The probability of task performance was below the cut-off point in the case of moderate impairment.

Relative to the no-COVID group, larger cognitive differences were noted in the group where ICU admission was needed. This finding is consistent with the ones documented in previous studies where medium-to-large-scale cognitive deficits were observed in patients who were hospitalized in a critical care unit.

It was noted that with the progression of the pandemic, the association between cognitive deficits and COVID-19 attenuated.

Smaller cognitive declines were noted among those infected with newer variants, compared to the original strain or the Alpha strain. Individuals who had received two or more vaccine doses were seen to have a small cognitive advantage.

A progressive decline in cognitive deficits was observed among those infected during the pandemic's first wave.

The observation that patients whose persistent symptoms had resolved had experienced global cognitive deficits similar in nature to patients with shorter-duration symptoms is indicative of the fact that individuals with persistent symptoms could experience some degree of cognitive improvement once symptoms resolve.

The executive, memory, and reasoning tasks were the most sensitive to COVID-19. The performance was dependent on hospitalization and illness duration.

The scores were also weakly correlated with recent brain fog or poor memory. The results documented here validated the associations between mood swings, fatigue, and cognitive deficits, besides a variety of other symptoms.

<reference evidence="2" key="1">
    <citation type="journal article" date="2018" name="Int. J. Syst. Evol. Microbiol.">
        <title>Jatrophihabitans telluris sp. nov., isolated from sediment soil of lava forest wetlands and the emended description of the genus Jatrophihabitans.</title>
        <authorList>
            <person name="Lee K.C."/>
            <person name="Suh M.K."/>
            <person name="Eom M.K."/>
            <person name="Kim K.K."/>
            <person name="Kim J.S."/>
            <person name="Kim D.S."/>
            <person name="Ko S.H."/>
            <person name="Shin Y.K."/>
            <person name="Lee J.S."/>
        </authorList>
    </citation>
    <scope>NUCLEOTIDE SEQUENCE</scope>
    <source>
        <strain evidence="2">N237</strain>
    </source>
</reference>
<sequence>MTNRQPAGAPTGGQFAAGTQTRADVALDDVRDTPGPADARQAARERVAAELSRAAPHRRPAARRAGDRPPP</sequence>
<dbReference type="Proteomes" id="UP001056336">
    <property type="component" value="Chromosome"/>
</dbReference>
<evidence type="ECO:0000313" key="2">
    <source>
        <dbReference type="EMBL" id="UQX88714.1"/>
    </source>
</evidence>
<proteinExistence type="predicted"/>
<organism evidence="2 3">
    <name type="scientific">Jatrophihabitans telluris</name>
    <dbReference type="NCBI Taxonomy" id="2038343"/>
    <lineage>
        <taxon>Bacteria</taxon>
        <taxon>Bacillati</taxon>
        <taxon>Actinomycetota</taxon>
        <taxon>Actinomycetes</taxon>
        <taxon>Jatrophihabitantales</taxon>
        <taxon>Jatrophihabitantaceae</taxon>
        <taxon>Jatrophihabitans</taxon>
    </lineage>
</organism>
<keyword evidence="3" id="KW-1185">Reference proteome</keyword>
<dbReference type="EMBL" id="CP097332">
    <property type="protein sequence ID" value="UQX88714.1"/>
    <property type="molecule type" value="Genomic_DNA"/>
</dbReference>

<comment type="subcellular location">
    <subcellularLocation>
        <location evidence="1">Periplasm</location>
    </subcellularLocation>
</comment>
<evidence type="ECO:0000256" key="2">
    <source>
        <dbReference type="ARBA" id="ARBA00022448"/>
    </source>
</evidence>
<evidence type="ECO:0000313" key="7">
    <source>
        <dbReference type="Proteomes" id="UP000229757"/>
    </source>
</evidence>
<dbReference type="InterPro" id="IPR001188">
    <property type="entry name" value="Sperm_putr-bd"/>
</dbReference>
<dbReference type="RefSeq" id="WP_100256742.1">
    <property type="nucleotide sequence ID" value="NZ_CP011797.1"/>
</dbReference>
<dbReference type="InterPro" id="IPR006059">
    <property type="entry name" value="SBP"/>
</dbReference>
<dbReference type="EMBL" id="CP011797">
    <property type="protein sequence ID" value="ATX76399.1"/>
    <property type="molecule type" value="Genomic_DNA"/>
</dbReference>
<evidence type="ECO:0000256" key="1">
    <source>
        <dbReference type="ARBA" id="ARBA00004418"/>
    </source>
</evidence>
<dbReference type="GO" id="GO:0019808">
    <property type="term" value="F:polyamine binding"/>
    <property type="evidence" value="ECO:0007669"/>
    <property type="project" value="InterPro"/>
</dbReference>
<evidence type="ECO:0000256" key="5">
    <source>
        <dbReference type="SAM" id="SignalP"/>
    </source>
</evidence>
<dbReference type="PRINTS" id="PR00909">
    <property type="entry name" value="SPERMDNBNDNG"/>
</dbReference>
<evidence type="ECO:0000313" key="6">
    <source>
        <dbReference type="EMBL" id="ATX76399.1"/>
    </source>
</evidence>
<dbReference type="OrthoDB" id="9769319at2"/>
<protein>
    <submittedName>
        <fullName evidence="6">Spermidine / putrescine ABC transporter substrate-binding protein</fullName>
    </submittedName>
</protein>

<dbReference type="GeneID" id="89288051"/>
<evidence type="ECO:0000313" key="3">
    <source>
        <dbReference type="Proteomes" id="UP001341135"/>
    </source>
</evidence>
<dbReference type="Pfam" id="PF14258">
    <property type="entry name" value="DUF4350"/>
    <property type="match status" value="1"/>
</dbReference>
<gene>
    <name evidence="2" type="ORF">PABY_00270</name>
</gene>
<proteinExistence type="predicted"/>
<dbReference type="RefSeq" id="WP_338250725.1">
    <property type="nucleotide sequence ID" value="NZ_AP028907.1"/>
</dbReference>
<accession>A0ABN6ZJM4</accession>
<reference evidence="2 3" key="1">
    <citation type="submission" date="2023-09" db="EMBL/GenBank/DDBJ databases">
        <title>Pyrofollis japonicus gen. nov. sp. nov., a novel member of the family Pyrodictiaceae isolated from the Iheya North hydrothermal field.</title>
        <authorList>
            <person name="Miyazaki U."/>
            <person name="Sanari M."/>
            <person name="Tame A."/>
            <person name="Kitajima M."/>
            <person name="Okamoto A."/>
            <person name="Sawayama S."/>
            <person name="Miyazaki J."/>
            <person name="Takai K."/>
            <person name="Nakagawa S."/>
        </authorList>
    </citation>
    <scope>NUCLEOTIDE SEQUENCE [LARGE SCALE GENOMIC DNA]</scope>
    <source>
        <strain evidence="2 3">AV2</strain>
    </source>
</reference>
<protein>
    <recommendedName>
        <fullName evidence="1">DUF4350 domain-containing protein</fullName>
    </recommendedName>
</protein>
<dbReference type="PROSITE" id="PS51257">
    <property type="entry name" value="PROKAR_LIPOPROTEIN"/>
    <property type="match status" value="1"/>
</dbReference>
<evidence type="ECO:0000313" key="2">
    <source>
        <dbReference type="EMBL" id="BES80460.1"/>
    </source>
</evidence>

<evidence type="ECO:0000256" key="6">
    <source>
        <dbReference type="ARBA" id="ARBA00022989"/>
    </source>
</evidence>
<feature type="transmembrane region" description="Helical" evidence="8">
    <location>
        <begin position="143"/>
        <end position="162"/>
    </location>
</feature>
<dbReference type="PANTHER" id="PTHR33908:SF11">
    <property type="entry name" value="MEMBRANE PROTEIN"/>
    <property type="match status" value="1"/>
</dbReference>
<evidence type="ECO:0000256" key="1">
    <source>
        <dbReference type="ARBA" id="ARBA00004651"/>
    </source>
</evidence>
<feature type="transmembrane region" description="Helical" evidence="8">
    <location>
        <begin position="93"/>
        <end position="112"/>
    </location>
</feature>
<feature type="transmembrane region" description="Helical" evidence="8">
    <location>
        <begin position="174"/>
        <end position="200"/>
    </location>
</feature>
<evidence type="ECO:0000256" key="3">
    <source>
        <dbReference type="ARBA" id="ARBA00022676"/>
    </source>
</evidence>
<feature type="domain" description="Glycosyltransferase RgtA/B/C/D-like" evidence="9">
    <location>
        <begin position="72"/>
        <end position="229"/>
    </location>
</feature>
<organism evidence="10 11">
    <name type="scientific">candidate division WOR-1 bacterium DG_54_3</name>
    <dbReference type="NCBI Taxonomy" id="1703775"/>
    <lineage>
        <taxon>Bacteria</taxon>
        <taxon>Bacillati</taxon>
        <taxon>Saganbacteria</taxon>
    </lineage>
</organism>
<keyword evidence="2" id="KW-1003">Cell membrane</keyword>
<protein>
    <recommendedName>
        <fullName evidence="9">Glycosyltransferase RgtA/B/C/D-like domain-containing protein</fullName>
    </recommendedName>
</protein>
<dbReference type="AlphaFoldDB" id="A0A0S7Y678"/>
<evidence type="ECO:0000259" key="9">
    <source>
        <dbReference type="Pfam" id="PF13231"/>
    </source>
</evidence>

Limitations of the study

A key limitation centers around subjective reporting to identify patients with persistent symptoms.

Linking these results to the literature is difficult owing to the lack of definitive criteria for post–COVID-19 syndromes. Furthermore, causality could not be inferred owing to the observational nature of the data.

The global cognitive score calculation adjusted for demographic characteristics and pre-existing health conditions. However, some residual confounding could have remained due to the observational nature of the data.

To mitigate this bias, the propensity score matching method was used to show a highly consistent pattern of results.

As with any study requiring active participant engagement, self-selection bias could not be ruled out.

Patients with the most severe cognitive impairment may not have been willing or able to take a cognitive assessment.

Additionally, some groups were less representative compared to the base population. Individuals from deprived backgrounds and younger persons were underrepresented.

Journal reference:
Dr. Priyom Bose

Written by

Dr. Priyom Bose

Priyom holds a Ph.D. in Plant Biology and Biotechnology from the University of Madras, India. She is an active researcher and an experienced science writer. Priyom has also co-authored several original research articles that have been published in reputed peer-reviewed journals. She is also an avid reader and an amateur photographer.